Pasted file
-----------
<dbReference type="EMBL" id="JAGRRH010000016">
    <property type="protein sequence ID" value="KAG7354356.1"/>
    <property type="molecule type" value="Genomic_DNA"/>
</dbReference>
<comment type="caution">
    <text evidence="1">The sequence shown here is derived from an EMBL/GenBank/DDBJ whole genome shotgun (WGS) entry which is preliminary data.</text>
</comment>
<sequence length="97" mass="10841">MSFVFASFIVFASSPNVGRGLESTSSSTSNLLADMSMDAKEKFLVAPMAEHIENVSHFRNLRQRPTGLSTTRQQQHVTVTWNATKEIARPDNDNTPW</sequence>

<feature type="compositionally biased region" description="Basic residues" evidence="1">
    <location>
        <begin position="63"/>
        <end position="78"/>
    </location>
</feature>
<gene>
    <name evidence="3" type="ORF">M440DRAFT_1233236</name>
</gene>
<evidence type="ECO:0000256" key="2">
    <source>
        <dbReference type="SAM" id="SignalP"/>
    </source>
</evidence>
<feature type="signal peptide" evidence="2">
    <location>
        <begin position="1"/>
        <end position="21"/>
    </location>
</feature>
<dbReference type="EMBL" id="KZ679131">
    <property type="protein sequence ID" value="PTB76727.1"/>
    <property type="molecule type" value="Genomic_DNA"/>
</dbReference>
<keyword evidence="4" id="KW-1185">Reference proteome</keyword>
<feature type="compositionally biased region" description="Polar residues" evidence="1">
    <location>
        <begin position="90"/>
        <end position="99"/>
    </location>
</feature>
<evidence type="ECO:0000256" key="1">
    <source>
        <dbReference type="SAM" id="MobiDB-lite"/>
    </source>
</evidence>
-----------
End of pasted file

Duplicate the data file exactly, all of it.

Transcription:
<dbReference type="EMBL" id="JAGRRH010000016">
    <property type="protein sequence ID" value="KAG7354356.1"/>
    <property type="molecule type" value="Genomic_DNA"/>
</dbReference>
<comment type="caution">
    <text evidence="1">The sequence shown here is derived from an EMBL/GenBank/DDBJ whole genome shotgun (WGS) entry which is preliminary data.</text>
</comment>
<sequence length="97" mass="10841">MSFVFASFIVFASSPNVGRGLESTSSSTSNLLADMSMDAKEKFLVAPMAEHIENVSHFRNLRQRPTGLSTTRQQQHVTVTWNATKEIARPDNDNTPW</sequence>

<feature type="compositionally biased region" description="Basic residues" evidence="1">
    <location>
        <begin position="63"/>
        <end position="78"/>
    </location>
</feature>
<gene>
    <name evidence="3" type="ORF">M440DRAFT_1233236</name>
</gene>
<evidence type="ECO:0000256" key="2">
    <source>
        <dbReference type="SAM" id="SignalP"/>
    </source>
</evidence>
<feature type="signal peptide" evidence="2">
    <location>
        <begin position="1"/>
        <end position="21"/>
    </location>
</feature>
<dbReference type="EMBL" id="KZ679131">
    <property type="protein sequence ID" value="PTB76727.1"/>
    <property type="molecule type" value="Genomic_DNA"/>
</dbReference>
<keyword evidence="4" id="KW-1185">Reference proteome</keyword>
<feature type="compositionally biased region" description="Polar residues" evidence="1">
    <location>
        <begin position="90"/>
        <end position="99"/>
    </location>
</feature>
<evidence type="ECO:0000256" key="1">
    <source>
        <dbReference type="SAM" id="MobiDB-lite"/>
    </source>
</evidence>